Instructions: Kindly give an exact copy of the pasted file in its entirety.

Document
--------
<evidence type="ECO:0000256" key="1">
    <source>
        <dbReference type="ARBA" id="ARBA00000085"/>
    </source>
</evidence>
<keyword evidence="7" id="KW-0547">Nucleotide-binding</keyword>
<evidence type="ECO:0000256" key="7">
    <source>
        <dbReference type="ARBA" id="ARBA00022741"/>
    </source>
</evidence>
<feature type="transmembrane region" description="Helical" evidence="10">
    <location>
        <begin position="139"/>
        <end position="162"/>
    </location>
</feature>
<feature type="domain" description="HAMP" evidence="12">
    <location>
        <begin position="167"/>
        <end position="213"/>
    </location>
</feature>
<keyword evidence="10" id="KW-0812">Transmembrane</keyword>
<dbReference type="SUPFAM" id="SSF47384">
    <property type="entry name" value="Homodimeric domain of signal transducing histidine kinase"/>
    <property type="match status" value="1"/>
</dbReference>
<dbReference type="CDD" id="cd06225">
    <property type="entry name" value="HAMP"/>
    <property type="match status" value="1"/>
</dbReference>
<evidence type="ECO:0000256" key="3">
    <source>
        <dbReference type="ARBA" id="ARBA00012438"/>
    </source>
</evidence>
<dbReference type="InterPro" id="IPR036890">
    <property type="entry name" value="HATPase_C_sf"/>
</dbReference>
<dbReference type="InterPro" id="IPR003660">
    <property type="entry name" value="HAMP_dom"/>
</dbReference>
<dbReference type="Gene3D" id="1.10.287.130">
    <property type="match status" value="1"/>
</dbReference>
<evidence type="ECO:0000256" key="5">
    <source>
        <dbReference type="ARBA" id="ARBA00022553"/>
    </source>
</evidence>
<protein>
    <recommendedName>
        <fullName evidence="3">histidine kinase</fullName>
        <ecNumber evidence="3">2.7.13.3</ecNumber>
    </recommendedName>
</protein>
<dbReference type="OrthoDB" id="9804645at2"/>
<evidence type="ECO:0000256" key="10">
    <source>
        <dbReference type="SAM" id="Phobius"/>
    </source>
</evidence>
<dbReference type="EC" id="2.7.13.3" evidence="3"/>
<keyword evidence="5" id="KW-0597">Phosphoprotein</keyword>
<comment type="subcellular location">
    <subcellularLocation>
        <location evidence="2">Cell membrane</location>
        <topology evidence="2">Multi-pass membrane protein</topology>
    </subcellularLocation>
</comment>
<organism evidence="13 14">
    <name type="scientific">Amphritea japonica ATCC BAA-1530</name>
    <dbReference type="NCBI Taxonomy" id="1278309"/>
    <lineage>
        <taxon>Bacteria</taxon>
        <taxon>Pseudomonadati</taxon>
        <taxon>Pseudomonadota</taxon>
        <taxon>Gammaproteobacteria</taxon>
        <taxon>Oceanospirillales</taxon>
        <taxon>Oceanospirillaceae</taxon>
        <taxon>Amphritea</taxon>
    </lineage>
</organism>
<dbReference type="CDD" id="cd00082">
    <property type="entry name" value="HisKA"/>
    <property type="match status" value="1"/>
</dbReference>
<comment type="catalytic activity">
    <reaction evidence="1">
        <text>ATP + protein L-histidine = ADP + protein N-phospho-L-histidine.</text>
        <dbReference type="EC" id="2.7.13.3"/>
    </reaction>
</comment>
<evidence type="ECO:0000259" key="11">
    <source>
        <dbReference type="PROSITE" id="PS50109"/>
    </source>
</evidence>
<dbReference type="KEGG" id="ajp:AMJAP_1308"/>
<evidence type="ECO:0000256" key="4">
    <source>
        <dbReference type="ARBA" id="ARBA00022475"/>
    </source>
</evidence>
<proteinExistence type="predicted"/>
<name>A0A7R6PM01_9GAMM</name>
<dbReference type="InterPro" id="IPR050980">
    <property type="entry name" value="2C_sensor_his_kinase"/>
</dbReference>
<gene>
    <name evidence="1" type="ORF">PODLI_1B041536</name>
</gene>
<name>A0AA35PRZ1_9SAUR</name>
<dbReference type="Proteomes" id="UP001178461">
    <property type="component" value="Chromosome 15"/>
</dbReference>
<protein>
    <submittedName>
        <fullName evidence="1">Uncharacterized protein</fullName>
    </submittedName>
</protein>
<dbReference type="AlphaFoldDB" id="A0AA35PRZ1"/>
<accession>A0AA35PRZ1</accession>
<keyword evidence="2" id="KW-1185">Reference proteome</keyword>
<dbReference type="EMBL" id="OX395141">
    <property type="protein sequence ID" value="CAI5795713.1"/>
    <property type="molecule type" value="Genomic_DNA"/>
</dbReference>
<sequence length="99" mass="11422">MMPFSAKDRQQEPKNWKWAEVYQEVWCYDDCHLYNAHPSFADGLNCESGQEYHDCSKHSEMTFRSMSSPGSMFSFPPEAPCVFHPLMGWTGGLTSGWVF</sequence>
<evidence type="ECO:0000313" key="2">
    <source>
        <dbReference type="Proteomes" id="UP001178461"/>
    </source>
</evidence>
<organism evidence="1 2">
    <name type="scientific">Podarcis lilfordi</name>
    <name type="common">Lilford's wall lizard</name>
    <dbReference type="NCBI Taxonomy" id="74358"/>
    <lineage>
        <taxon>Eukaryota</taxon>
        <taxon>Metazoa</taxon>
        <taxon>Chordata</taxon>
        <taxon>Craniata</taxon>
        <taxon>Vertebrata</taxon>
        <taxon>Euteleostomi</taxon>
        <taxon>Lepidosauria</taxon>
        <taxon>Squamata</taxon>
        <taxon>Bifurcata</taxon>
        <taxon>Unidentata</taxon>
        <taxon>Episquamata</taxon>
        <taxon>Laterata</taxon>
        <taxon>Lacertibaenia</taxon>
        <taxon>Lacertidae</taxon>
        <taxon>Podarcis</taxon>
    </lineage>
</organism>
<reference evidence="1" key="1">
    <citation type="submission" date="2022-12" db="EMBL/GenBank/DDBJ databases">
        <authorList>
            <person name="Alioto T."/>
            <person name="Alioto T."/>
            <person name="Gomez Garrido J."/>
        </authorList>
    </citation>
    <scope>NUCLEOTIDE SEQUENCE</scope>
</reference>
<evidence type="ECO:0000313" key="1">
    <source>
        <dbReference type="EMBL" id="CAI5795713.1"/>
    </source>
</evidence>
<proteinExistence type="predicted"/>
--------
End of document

<evidence type="ECO:0000256" key="1">
    <source>
        <dbReference type="ARBA" id="ARBA00000085"/>
    </source>
</evidence>
<keyword evidence="7" id="KW-0547">Nucleotide-binding</keyword>
<evidence type="ECO:0000256" key="7">
    <source>
        <dbReference type="ARBA" id="ARBA00022741"/>
    </source>
</evidence>
<feature type="transmembrane region" description="Helical" evidence="10">
    <location>
        <begin position="139"/>
        <end position="162"/>
    </location>
</feature>
<feature type="domain" description="HAMP" evidence="12">
    <location>
        <begin position="167"/>
        <end position="213"/>
    </location>
</feature>
<keyword evidence="10" id="KW-0812">Transmembrane</keyword>
<dbReference type="SUPFAM" id="SSF47384">
    <property type="entry name" value="Homodimeric domain of signal transducing histidine kinase"/>
    <property type="match status" value="1"/>
</dbReference>
<dbReference type="CDD" id="cd06225">
    <property type="entry name" value="HAMP"/>
    <property type="match status" value="1"/>
</dbReference>
<evidence type="ECO:0000256" key="3">
    <source>
        <dbReference type="ARBA" id="ARBA00012438"/>
    </source>
</evidence>
<dbReference type="InterPro" id="IPR036890">
    <property type="entry name" value="HATPase_C_sf"/>
</dbReference>
<dbReference type="InterPro" id="IPR003660">
    <property type="entry name" value="HAMP_dom"/>
</dbReference>
<dbReference type="Gene3D" id="1.10.287.130">
    <property type="match status" value="1"/>
</dbReference>
<evidence type="ECO:0000256" key="5">
    <source>
        <dbReference type="ARBA" id="ARBA00022553"/>
    </source>
</evidence>
<protein>
    <recommendedName>
        <fullName evidence="3">histidine kinase</fullName>
        <ecNumber evidence="3">2.7.13.3</ecNumber>
    </recommendedName>
</protein>
<dbReference type="OrthoDB" id="9804645at2"/>
<evidence type="ECO:0000256" key="10">
    <source>
        <dbReference type="SAM" id="Phobius"/>
    </source>
</evidence>
<dbReference type="EC" id="2.7.13.3" evidence="3"/>
<keyword evidence="5" id="KW-0597">Phosphoprotein</keyword>
<comment type="subcellular location">
    <subcellularLocation>
        <location evidence="2">Cell membrane</location>
        <topology evidence="2">Multi-pass membrane protein</topology>
    </subcellularLocation>
</comment>
<organism evidence="13 14">
    <name type="scientific">Amphritea japonica ATCC BAA-1530</name>
    <dbReference type="NCBI Taxonomy" id="1278309"/>
    <lineage>
        <taxon>Bacteria</taxon>
        <taxon>Pseudomonadati</taxon>
        <taxon>Pseudomonadota</taxon>
        <taxon>Gammaproteobacteria</taxon>
        <taxon>Oceanospirillales</taxon>
        <taxon>Oceanospirillaceae</taxon>
        <taxon>Amphritea</taxon>
    </lineage>
</organism>
<dbReference type="CDD" id="cd00082">
    <property type="entry name" value="HisKA"/>
    <property type="match status" value="1"/>
</dbReference>
<comment type="catalytic activity">
    <reaction evidence="1">
        <text>ATP + protein L-histidine = ADP + protein N-phospho-L-histidine.</text>
        <dbReference type="EC" id="2.7.13.3"/>
    </reaction>
</comment>
<evidence type="ECO:0000259" key="11">
    <source>
        <dbReference type="PROSITE" id="PS50109"/>
    </source>
</evidence>
<dbReference type="KEGG" id="ajp:AMJAP_1308"/>
<evidence type="ECO:0000256" key="4">
    <source>
        <dbReference type="ARBA" id="ARBA00022475"/>
    </source>
</evidence>
<proteinExistence type="predicted"/>
<name>A0A7R6PM01_9GAMM</name>
<dbReference type="InterPro" id="IPR050980">
    <property type="entry name" value="2C_sensor_his_kinase"/>
</dbReference>
<gene>
    <name evidence="1" type="ORF">PODLI_1B041536</name>
</gene>
<name>A0AA35PRZ1_9SAUR</name>
<dbReference type="Proteomes" id="UP001178461">
    <property type="component" value="Chromosome 15"/>
</dbReference>
<protein>
    <submittedName>
        <fullName evidence="1">Uncharacterized protein</fullName>
    </submittedName>
</protein>
<dbReference type="AlphaFoldDB" id="A0AA35PRZ1"/>
<accession>A0AA35PRZ1</accession>
<keyword evidence="2" id="KW-1185">Reference proteome</keyword>
<dbReference type="EMBL" id="OX395141">
    <property type="protein sequence ID" value="CAI5795713.1"/>
    <property type="molecule type" value="Genomic_DNA"/>
</dbReference>
<sequence length="99" mass="11422">MMPFSAKDRQQEPKNWKWAEVYQEVWCYDDCHLYNAHPSFADGLNCESGQEYHDCSKHSEMTFRSMSSPGSMFSFPPEAPCVFHPLMGWTGGLTSGWVF</sequence>
<evidence type="ECO:0000313" key="2">
    <source>
        <dbReference type="Proteomes" id="UP001178461"/>
    </source>
</evidence>
<organism evidence="1 2">
    <name type="scientific">Podarcis lilfordi</name>
    <name type="common">Lilford's wall lizard</name>
    <dbReference type="NCBI Taxonomy" id="74358"/>
    <lineage>
        <taxon>Eukaryota</taxon>
        <taxon>Metazoa</taxon>
        <taxon>Chordata</taxon>
        <taxon>Craniata</taxon>
        <taxon>Vertebrata</taxon>
        <taxon>Euteleostomi</taxon>
        <taxon>Lepidosauria</taxon>
        <taxon>Squamata</taxon>
        <taxon>Bifurcata</taxon>
        <taxon>Unidentata</taxon>
        <taxon>Episquamata</taxon>
        <taxon>Laterata</taxon>
        <taxon>Lacertibaenia</taxon>
        <taxon>Lacertidae</taxon>
        <taxon>Podarcis</taxon>
    </lineage>
</organism>
<reference evidence="1" key="1">
    <citation type="submission" date="2022-12" db="EMBL/GenBank/DDBJ databases">
        <authorList>
            <person name="Alioto T."/>
            <person name="Alioto T."/>
            <person name="Gomez Garrido J."/>
        </authorList>
    </citation>
    <scope>NUCLEOTIDE SEQUENCE</scope>
</reference>
<evidence type="ECO:0000313" key="1">
    <source>
        <dbReference type="EMBL" id="CAI5795713.1"/>
    </source>
</evidence>
<proteinExistence type="predicted"/>